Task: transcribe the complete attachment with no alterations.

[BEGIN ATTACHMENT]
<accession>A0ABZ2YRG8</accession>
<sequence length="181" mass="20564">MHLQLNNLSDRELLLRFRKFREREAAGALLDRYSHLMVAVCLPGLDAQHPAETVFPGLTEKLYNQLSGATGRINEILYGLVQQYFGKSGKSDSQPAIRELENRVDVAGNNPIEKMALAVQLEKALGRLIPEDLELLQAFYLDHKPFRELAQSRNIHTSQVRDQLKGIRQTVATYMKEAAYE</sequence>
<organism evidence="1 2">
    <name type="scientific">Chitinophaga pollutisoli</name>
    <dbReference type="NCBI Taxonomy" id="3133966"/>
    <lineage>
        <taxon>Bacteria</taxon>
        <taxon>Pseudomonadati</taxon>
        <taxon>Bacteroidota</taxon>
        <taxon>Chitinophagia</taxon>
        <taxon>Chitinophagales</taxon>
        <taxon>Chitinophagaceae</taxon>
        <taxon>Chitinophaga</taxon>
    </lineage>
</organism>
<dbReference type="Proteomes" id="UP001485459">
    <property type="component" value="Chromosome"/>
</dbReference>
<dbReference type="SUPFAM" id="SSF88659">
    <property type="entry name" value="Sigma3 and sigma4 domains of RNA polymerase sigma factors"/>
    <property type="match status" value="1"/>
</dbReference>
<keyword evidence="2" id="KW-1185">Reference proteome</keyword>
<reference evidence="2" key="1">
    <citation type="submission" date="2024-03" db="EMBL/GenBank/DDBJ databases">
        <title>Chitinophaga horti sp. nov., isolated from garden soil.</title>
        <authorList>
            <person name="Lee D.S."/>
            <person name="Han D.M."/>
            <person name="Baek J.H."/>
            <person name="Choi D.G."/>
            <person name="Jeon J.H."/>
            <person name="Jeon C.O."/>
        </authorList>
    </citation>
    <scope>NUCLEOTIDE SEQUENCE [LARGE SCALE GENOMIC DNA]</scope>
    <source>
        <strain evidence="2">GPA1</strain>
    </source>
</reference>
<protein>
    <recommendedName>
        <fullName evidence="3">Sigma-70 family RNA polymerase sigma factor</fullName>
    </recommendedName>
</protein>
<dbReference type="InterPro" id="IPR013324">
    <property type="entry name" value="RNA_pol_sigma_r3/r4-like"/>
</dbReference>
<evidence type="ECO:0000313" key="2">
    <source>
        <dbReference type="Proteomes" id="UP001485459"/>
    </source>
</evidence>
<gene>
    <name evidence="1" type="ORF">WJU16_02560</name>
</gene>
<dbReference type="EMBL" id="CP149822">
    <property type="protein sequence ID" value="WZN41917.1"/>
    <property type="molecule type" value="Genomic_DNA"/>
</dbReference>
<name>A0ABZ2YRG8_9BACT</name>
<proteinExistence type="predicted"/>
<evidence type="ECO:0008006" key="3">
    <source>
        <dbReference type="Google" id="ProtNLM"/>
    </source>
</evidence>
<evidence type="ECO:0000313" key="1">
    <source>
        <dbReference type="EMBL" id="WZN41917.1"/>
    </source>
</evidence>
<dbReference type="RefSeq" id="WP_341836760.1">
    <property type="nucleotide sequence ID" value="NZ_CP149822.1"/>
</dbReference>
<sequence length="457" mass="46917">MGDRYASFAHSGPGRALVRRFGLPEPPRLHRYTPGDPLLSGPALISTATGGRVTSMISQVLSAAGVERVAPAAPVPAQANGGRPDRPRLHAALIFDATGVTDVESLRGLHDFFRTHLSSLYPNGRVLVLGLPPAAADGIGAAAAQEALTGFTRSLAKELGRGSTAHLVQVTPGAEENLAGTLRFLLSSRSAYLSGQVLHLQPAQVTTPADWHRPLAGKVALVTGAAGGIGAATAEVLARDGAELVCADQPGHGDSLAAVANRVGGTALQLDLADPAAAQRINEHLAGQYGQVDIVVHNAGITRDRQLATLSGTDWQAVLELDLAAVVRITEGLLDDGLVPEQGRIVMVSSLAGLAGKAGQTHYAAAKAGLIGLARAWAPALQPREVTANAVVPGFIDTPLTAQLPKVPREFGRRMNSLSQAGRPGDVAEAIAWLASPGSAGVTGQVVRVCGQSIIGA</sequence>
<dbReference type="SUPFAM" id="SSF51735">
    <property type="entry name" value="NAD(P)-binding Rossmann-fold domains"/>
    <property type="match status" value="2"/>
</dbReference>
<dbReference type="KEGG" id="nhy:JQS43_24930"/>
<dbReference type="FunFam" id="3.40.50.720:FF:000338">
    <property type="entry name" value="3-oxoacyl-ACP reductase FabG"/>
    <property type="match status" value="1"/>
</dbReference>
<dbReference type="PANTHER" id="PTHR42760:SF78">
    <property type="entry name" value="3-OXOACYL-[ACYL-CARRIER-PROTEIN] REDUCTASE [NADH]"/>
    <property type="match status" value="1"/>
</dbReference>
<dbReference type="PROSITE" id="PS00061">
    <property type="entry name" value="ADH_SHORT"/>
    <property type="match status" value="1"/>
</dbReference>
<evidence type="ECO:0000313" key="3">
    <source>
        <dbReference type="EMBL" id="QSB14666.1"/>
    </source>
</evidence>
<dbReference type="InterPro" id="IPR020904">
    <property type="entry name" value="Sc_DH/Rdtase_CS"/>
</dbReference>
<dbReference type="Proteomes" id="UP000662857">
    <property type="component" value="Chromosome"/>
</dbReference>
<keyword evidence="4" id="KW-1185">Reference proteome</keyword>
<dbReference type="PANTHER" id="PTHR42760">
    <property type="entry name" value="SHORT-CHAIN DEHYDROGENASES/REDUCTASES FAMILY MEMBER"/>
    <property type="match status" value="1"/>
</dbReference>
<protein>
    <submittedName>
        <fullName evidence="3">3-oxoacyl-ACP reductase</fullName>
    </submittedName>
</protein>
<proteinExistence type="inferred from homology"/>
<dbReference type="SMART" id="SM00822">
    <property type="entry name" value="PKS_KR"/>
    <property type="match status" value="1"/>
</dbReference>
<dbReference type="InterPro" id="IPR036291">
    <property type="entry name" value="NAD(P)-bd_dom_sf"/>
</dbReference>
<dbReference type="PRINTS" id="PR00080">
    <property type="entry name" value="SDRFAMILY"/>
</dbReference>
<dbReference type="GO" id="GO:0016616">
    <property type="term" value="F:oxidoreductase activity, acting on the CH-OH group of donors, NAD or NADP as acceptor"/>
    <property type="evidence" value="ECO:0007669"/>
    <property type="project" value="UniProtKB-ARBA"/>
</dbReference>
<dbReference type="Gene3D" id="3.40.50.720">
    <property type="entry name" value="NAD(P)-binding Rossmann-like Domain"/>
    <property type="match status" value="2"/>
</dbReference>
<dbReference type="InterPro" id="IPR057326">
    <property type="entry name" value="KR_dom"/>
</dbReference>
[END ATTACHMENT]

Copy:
<accession>A0ABZ2YRG8</accession>
<sequence length="181" mass="20564">MHLQLNNLSDRELLLRFRKFREREAAGALLDRYSHLMVAVCLPGLDAQHPAETVFPGLTEKLYNQLSGATGRINEILYGLVQQYFGKSGKSDSQPAIRELENRVDVAGNNPIEKMALAVQLEKALGRLIPEDLELLQAFYLDHKPFRELAQSRNIHTSQVRDQLKGIRQTVATYMKEAAYE</sequence>
<organism evidence="1 2">
    <name type="scientific">Chitinophaga pollutisoli</name>
    <dbReference type="NCBI Taxonomy" id="3133966"/>
    <lineage>
        <taxon>Bacteria</taxon>
        <taxon>Pseudomonadati</taxon>
        <taxon>Bacteroidota</taxon>
        <taxon>Chitinophagia</taxon>
        <taxon>Chitinophagales</taxon>
        <taxon>Chitinophagaceae</taxon>
        <taxon>Chitinophaga</taxon>
    </lineage>
</organism>
<dbReference type="Proteomes" id="UP001485459">
    <property type="component" value="Chromosome"/>
</dbReference>
<dbReference type="SUPFAM" id="SSF88659">
    <property type="entry name" value="Sigma3 and sigma4 domains of RNA polymerase sigma factors"/>
    <property type="match status" value="1"/>
</dbReference>
<keyword evidence="2" id="KW-1185">Reference proteome</keyword>
<reference evidence="2" key="1">
    <citation type="submission" date="2024-03" db="EMBL/GenBank/DDBJ databases">
        <title>Chitinophaga horti sp. nov., isolated from garden soil.</title>
        <authorList>
            <person name="Lee D.S."/>
            <person name="Han D.M."/>
            <person name="Baek J.H."/>
            <person name="Choi D.G."/>
            <person name="Jeon J.H."/>
            <person name="Jeon C.O."/>
        </authorList>
    </citation>
    <scope>NUCLEOTIDE SEQUENCE [LARGE SCALE GENOMIC DNA]</scope>
    <source>
        <strain evidence="2">GPA1</strain>
    </source>
</reference>
<protein>
    <recommendedName>
        <fullName evidence="3">Sigma-70 family RNA polymerase sigma factor</fullName>
    </recommendedName>
</protein>
<dbReference type="InterPro" id="IPR013324">
    <property type="entry name" value="RNA_pol_sigma_r3/r4-like"/>
</dbReference>
<evidence type="ECO:0000313" key="2">
    <source>
        <dbReference type="Proteomes" id="UP001485459"/>
    </source>
</evidence>
<gene>
    <name evidence="1" type="ORF">WJU16_02560</name>
</gene>
<dbReference type="EMBL" id="CP149822">
    <property type="protein sequence ID" value="WZN41917.1"/>
    <property type="molecule type" value="Genomic_DNA"/>
</dbReference>
<name>A0ABZ2YRG8_9BACT</name>
<proteinExistence type="predicted"/>
<evidence type="ECO:0008006" key="3">
    <source>
        <dbReference type="Google" id="ProtNLM"/>
    </source>
</evidence>
<evidence type="ECO:0000313" key="1">
    <source>
        <dbReference type="EMBL" id="WZN41917.1"/>
    </source>
</evidence>
<dbReference type="RefSeq" id="WP_341836760.1">
    <property type="nucleotide sequence ID" value="NZ_CP149822.1"/>
</dbReference>
<sequence length="457" mass="46917">MGDRYASFAHSGPGRALVRRFGLPEPPRLHRYTPGDPLLSGPALISTATGGRVTSMISQVLSAAGVERVAPAAPVPAQANGGRPDRPRLHAALIFDATGVTDVESLRGLHDFFRTHLSSLYPNGRVLVLGLPPAAADGIGAAAAQEALTGFTRSLAKELGRGSTAHLVQVTPGAEENLAGTLRFLLSSRSAYLSGQVLHLQPAQVTTPADWHRPLAGKVALVTGAAGGIGAATAEVLARDGAELVCADQPGHGDSLAAVANRVGGTALQLDLADPAAAQRINEHLAGQYGQVDIVVHNAGITRDRQLATLSGTDWQAVLELDLAAVVRITEGLLDDGLVPEQGRIVMVSSLAGLAGKAGQTHYAAAKAGLIGLARAWAPALQPREVTANAVVPGFIDTPLTAQLPKVPREFGRRMNSLSQAGRPGDVAEAIAWLASPGSAGVTGQVVRVCGQSIIGA</sequence>
<dbReference type="SUPFAM" id="SSF51735">
    <property type="entry name" value="NAD(P)-binding Rossmann-fold domains"/>
    <property type="match status" value="2"/>
</dbReference>
<dbReference type="KEGG" id="nhy:JQS43_24930"/>
<dbReference type="FunFam" id="3.40.50.720:FF:000338">
    <property type="entry name" value="3-oxoacyl-ACP reductase FabG"/>
    <property type="match status" value="1"/>
</dbReference>
<dbReference type="PANTHER" id="PTHR42760:SF78">
    <property type="entry name" value="3-OXOACYL-[ACYL-CARRIER-PROTEIN] REDUCTASE [NADH]"/>
    <property type="match status" value="1"/>
</dbReference>
<dbReference type="PROSITE" id="PS00061">
    <property type="entry name" value="ADH_SHORT"/>
    <property type="match status" value="1"/>
</dbReference>
<evidence type="ECO:0000313" key="3">
    <source>
        <dbReference type="EMBL" id="QSB14666.1"/>
    </source>
</evidence>
<dbReference type="InterPro" id="IPR020904">
    <property type="entry name" value="Sc_DH/Rdtase_CS"/>
</dbReference>
<dbReference type="Proteomes" id="UP000662857">
    <property type="component" value="Chromosome"/>
</dbReference>
<keyword evidence="4" id="KW-1185">Reference proteome</keyword>
<dbReference type="PANTHER" id="PTHR42760">
    <property type="entry name" value="SHORT-CHAIN DEHYDROGENASES/REDUCTASES FAMILY MEMBER"/>
    <property type="match status" value="1"/>
</dbReference>
<protein>
    <submittedName>
        <fullName evidence="3">3-oxoacyl-ACP reductase</fullName>
    </submittedName>
</protein>
<proteinExistence type="inferred from homology"/>
<dbReference type="SMART" id="SM00822">
    <property type="entry name" value="PKS_KR"/>
    <property type="match status" value="1"/>
</dbReference>
<dbReference type="InterPro" id="IPR036291">
    <property type="entry name" value="NAD(P)-bd_dom_sf"/>
</dbReference>
<dbReference type="PRINTS" id="PR00080">
    <property type="entry name" value="SDRFAMILY"/>
</dbReference>
<dbReference type="GO" id="GO:0016616">
    <property type="term" value="F:oxidoreductase activity, acting on the CH-OH group of donors, NAD or NADP as acceptor"/>
    <property type="evidence" value="ECO:0007669"/>
    <property type="project" value="UniProtKB-ARBA"/>
</dbReference>
<dbReference type="Gene3D" id="3.40.50.720">
    <property type="entry name" value="NAD(P)-binding Rossmann-like Domain"/>
    <property type="match status" value="2"/>
</dbReference>
<dbReference type="InterPro" id="IPR057326">
    <property type="entry name" value="KR_dom"/>
</dbReference>